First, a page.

An innovative blood test is now being used in Melbourne, Australia, which allows the diagnosis of melanoma sooner and gives patients the best chance of survival. In November 2016, the Olivia Newton-John Cancer Research Institute (ONJCRI) became the first accredited laboratory in Australia to administer this life-saving test. Following on the first FDA approval of a liquid biopsy as a companion diagnostic in lung cancer in 2016, oncologists will potentially be able to make highly-individualized treatment decisions considerably sooner in melanoma as well.

A liquid biopsy essentially involves obtaining a blood sample from a patient, which can then be used to detect fragments of tumor DNA, called circulating tumor DNA. A traditional tissue biopsy in melanoma takes between 2–3 weeks to test for a certain oncogene, called BRAF, whereas a liquid biopsy can be performed in less than three days. To that end, a physician can prescribe a potentially life-saving therapy significantly earlier. Moreover, this pioneering technology requires a minimal amount of blood and is non-invasive, thereby sparing frail patients from unnecessary pain and anxiety. The ability to swiftly screen large volumes of patient samples with unparalleled precision and sensitivity has been made possible by a breakthrough technology called Droplet Digital Polymerase Chain Reaction (ddPCR). Treating advanced melanoma patients as early as possible is critical; after all, the efficacy of systematic therapy is associated with low disease burden.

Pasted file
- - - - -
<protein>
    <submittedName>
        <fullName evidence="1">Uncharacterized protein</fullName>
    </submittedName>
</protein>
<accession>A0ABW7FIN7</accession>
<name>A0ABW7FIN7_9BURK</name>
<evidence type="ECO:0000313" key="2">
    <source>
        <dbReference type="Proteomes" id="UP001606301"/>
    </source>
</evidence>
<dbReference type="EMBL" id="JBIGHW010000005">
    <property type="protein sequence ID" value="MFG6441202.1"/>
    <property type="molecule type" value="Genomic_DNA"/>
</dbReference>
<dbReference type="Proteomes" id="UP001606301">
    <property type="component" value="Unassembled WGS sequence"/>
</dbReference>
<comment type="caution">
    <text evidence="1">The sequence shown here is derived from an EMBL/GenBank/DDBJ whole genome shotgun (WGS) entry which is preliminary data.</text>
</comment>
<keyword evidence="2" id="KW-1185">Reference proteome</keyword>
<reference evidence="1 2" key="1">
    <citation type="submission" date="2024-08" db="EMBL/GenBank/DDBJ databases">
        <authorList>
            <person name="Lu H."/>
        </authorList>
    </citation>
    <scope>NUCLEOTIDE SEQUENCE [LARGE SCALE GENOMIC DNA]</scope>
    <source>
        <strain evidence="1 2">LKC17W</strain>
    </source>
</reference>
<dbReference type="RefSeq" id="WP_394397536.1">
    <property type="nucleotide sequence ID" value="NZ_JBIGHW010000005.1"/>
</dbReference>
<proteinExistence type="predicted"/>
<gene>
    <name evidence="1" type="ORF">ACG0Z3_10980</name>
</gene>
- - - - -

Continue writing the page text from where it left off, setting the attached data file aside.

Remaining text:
The potential of this breakthrough technology is obvious; despite significant advances in treatment, the overall survival of advanced melanoma patients remains below 15%. This is due to acquired resistance to systemic treatments, and is driven by tumor heterogeneity and clonal evolution. Thus, a blood test that either detects melanoma with a regional spreading prior to distant metastasis or predicts the effectiveness of a treatment based on a genetic biomarker would be a welcome addition to an oncologist’s armamentarium. ONJCRI has developed the latter, a blood test with prognostic value that is already making headway in improving treatment outcomes.

The melanoma liquid biopsy is available for patients with advanced melanoma, where it tests for specific BRAF gene mutations, which are present in more than 50% of diagnosed cases. In patients testing positive for BRAF mutations, the biopsy can also be used to evaluate clinical response to treatment with BRAF inhibitors, such as Roche’s Zelboraf (vemurafenib) or Novartis’ Tafinlar (dabrafenib), and to dynamically assess tumor progression or recurrence. In patients testing negative for BRAF mutations, the biopsy provides evidence that such a drug would be an ineffective treatment option.

The rapid arrival of new treatments in melanoma and other cancer types can be incrementally facilitated by the routine use of liquid biopsy in the clinic. This powerful assay is expected to become standardized, based on its unprecedented prognostic utility and facilitated by its possible approval in the major markets. Hopefully, it will then be possible to give critically ill patients a better shot at survival.

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